“Once we experience success on any level — increased attention from an individual or group, a promotion, funding for a project — that confidence will tend to rise too quickly, and there will be an ever-growing discrepancy between our self-opinion and reality.”Robert Greene, The Laws of Human Nature
Consider three scenarios:
Teacher A is prone to thinking or saying, “I'm a terrible teacher,” but actually he's quite good.
Teacher B is prone to thinking or saying, “I'm an excellent teacher,” but actually he's quite bad.
Teacher C is prone to thinking or saying, “No teacher is better or worse than any other. We all have different strengths and weaknesses. Everyone is on their journey.”
Which of the preceding is grandiose?
According to Robert Greene, they all are. All have an expanded sense of self and a large gap between reality and self-opinion. “Although they are rarely conscious of [it],” Greene writes, more and more Western people today “are choosing to idealize and worship the self” (p. 306, Laws of Human Nature).
Perhaps as a child Teacher A was constantly told that he was good at things, even when he wasn't. And so now, having been trained to only know of his competence through gratuitous praise, he fishes for praise by hyperbolizing how bad he is at teaching.
Teacher B may be focusing on the data that makes him look good and ignoring the data that makes him look bad. Perhaps the kids are really well-behaved in class but it's because he's mastered the art of assigning busywork. Perhaps a few of his students are producing excellent essays but he's writing off the rest of the kids' growth because “they just don't care.”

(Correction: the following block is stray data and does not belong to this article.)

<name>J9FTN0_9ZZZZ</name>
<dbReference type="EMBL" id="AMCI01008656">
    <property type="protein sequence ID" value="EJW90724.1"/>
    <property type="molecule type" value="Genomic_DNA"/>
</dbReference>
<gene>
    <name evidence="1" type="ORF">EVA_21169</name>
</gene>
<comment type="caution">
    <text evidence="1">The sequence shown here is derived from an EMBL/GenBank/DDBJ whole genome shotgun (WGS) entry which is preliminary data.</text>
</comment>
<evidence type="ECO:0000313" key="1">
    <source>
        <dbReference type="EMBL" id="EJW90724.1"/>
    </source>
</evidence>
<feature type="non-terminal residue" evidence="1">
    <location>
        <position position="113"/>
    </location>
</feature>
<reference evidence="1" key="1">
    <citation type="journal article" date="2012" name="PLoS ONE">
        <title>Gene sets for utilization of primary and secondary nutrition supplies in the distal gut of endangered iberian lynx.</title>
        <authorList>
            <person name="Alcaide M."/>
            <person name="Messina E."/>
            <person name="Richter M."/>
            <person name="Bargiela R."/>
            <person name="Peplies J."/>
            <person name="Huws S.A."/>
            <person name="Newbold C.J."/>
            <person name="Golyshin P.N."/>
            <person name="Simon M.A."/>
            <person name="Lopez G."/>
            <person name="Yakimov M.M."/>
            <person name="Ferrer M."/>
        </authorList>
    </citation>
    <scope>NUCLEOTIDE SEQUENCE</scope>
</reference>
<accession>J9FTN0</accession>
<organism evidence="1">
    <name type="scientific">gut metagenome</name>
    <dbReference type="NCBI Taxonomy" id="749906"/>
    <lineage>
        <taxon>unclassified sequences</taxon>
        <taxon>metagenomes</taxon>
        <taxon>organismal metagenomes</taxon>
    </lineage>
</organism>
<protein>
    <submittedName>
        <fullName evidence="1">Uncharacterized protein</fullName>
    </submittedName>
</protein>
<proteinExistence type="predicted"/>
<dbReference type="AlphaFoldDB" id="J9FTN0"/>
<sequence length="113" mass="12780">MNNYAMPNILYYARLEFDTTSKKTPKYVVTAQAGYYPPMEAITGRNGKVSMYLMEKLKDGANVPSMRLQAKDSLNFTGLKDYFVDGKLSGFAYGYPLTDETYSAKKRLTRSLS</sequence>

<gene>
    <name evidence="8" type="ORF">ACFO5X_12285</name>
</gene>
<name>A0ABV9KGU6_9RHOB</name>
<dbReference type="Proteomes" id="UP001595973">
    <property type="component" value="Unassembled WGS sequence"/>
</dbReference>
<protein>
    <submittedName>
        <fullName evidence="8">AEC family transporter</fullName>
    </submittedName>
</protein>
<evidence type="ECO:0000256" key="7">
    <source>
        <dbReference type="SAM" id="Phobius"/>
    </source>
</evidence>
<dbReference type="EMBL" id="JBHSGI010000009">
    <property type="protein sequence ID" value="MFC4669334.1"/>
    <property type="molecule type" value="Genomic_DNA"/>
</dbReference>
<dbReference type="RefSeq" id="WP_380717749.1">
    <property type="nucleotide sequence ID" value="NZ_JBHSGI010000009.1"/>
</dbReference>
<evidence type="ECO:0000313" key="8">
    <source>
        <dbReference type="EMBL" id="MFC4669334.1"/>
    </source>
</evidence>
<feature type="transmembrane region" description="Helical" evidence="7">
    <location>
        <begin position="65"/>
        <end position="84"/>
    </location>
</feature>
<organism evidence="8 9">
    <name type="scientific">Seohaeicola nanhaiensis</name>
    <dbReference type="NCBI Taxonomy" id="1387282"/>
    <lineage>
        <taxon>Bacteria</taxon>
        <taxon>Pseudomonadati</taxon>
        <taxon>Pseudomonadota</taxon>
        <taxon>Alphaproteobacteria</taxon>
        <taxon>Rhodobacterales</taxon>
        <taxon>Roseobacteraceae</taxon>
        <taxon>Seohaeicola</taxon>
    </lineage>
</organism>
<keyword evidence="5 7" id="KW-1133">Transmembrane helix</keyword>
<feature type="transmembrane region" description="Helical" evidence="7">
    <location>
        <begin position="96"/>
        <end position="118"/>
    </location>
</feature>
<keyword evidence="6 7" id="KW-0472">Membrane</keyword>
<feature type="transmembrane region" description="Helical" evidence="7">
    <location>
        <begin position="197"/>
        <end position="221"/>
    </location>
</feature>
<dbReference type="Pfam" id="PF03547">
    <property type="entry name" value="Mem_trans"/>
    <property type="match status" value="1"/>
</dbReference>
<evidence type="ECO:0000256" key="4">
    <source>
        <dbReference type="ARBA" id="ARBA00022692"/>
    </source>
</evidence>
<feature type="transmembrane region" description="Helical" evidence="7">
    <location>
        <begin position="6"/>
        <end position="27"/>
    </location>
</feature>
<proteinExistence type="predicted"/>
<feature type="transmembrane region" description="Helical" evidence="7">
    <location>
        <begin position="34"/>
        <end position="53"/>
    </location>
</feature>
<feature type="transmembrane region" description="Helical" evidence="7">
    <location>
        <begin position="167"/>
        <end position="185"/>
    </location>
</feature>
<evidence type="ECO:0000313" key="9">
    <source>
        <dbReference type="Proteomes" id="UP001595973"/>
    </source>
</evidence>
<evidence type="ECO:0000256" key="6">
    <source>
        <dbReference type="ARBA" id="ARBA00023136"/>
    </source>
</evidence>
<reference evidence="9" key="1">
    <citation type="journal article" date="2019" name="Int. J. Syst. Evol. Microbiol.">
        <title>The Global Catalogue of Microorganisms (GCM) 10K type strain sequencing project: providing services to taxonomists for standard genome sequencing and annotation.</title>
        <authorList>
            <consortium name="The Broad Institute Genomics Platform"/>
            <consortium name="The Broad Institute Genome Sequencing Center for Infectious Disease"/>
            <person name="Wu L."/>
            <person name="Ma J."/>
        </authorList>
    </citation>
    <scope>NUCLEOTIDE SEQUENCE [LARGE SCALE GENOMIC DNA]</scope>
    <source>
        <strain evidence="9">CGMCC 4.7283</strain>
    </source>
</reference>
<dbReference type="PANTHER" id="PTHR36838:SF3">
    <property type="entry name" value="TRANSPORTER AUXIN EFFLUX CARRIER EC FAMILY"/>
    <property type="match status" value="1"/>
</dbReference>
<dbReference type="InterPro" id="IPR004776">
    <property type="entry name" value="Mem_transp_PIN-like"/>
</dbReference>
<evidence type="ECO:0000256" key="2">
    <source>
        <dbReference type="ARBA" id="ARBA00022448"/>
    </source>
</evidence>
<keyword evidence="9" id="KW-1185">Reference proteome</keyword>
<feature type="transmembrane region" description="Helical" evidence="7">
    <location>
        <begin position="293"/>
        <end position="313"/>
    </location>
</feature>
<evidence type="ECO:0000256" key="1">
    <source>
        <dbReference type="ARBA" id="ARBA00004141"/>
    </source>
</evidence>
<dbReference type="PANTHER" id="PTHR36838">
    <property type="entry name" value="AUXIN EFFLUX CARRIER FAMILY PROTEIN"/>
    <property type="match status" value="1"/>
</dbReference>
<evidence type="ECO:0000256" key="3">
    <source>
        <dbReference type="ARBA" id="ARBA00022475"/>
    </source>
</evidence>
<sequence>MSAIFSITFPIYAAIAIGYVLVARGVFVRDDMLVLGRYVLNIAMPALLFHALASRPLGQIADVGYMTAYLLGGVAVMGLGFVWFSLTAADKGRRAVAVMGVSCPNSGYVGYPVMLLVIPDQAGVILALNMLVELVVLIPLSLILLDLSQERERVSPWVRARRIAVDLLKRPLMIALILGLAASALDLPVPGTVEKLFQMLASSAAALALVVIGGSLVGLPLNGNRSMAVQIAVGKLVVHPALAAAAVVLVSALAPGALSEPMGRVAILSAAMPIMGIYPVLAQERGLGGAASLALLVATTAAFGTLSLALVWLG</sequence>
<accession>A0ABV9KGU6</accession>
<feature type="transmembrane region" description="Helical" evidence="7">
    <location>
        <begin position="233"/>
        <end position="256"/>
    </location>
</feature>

Teacher C is stuck in nice-sounding, brain-killing relativism. Teaching isn't an idea — it's the practical skill of producing mastery in students. Some people are objectively better at this than others — just as some people are objectively better at making swords than others.
Here's the thing that Robert Greene teaches me: we're all prone to grandiosity.
What we need, then, is the intellectual humility to take the data at face value. Teacher A, you produce good results in the classroom. You're a competent planner, thinker, manager, teacher. Teacher B, you can do better at promoting the long-term flourishing of all of your students. Teacher C, teaching is way more interesting when you abandon self-aggrandizing relativism and start getting earnest about the craft.
There's bound to be a gap between our self-opinion and reality.
What we want is for the gap to be no bigger than a hair.
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